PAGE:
Computer system/server 112 may be described in the general context of computer system executable instructions, such as program modules, being executed by a computer system. Generally, program modules may include routines, programs, objects, components, logic, data structures, and so on that perform particular tasks or implement particular abstract data types. Computer system/server 112 may be practiced in distributed cloud computing environments where tasks are performed by remote processing devices that are linked through a communications network. In a distributed cloud computing environment, program modules may be located in both local and remote computer system storage media including memory storage devices.
 As shown in FIG. 1, computer system/server 112 in cloud computing node 100 is shown in the form of a general-purpose computing device. The components of computer system/server 112 may include, but are not limited to, one or more processors or processing units (e.g., processor 114), a system memory 116, and a bus 118 that couples various system components including memory 118 to processor 114.
 Bus 118 represents one or more of any of several types of bus structures, including a memory bus or memory controller, a peripheral bus, an accelerated graphics port, and a processor or local bus using any of a variety of bus architectures. By way of example, and not limitation, such architectures include Industry Standard Architecture (ISA) bus, Micro Channel Architecture (MCA) bus, Enhanced ISA (EISA) bus, Video Electronics Standards Association (VESA) local bus, and Peripheral Component Interconnect (PCI) bus.
 Computer system/server 112 typically includes a variety of computer system readable media. Such media may be any available media that is accessible by computer system/server 112, and it includes both volatile and non-volatile media, removable and non-removable media.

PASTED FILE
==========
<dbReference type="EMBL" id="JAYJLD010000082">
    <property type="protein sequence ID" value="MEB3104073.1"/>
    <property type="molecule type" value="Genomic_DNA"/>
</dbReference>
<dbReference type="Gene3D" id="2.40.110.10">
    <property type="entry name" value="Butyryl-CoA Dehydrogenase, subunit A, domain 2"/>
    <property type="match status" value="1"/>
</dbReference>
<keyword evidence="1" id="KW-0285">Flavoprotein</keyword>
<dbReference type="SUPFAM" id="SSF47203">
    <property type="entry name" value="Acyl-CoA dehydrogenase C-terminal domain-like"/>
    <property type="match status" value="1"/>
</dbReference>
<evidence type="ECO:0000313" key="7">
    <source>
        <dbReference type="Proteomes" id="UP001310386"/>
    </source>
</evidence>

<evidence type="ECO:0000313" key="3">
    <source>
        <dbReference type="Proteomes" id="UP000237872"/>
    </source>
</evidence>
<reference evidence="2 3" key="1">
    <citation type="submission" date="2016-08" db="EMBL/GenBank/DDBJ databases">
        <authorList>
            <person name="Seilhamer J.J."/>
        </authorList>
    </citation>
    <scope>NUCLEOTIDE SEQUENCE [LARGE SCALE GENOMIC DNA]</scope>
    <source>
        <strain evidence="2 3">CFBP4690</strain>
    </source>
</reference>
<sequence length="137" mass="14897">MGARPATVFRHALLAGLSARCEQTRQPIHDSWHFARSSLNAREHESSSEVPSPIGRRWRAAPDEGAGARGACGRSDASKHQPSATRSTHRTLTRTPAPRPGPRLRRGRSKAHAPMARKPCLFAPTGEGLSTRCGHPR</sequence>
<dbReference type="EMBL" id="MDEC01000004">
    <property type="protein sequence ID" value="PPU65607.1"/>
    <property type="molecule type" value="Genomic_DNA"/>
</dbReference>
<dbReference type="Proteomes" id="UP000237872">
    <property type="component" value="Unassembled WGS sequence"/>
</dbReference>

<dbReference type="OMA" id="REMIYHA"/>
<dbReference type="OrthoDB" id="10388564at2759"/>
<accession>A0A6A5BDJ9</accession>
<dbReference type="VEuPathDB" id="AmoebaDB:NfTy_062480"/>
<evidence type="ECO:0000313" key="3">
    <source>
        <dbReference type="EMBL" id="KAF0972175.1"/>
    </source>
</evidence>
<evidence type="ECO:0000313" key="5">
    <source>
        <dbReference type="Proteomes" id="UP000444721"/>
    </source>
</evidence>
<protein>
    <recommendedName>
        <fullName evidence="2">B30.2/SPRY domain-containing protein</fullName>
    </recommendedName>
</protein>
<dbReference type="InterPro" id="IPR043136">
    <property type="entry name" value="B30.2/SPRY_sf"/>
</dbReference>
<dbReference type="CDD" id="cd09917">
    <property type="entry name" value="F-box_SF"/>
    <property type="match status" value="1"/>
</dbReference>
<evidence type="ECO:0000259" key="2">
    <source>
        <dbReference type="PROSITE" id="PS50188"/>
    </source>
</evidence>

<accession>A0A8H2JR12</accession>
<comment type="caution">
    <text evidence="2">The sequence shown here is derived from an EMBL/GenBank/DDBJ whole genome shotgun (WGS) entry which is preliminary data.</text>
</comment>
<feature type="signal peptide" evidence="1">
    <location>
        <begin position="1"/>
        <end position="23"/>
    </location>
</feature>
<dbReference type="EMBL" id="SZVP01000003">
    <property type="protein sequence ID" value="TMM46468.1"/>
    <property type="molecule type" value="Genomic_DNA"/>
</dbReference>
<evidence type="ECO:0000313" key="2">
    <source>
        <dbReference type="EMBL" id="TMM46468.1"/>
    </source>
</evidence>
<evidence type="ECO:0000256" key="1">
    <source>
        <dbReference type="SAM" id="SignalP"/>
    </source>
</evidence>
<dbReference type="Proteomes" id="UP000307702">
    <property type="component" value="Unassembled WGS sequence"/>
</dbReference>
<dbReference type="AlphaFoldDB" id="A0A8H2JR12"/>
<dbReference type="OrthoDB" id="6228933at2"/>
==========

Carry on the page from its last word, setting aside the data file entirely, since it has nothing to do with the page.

The memory 116 can include computer system readable media in the form of volatile memory, such as random access memory (RAM) 120 and/or cache memory 122. Computer system/server 112 may further include other removable/non-removable, volatile/non-volatile computer system storage media. By way of example only, storage system 124 can be provided for reading from and writing to a non-removable, non-volatile magnetic media (not shown and typically called a "hard drive"). Although not shown, a magnetic disk drive for reading from and writing to a removable, non-volatile magnetic disk (e.g., a "floppy disk"), and an optical disk drive for reading from or writing to a removable, non-volatile optical disk such as a CD-ROM, DVD-ROM or other optical media can be provided. In such instances, each can be connected to bus 118 by one or more data media interfaces. As will be further depicted and described below, memory 116 may include at least one program product having a set (e.g., at least one) of program modules that are configured to carry out the operations of embodiments of the invention.
 A program/utility 126, having a set (at least one) of program modules 128, may be stored in memory 116 by way of example, and not limitation, as well as an operating system, one or more application programs, other program modules, and program data. Each of the operating system, one or more application programs, other program modules, and program data or some combination thereof, may include an implementation of a networking environment. Program modules 128 generally carry out the operations and/or methodologies of embodiments of the invention as described herein.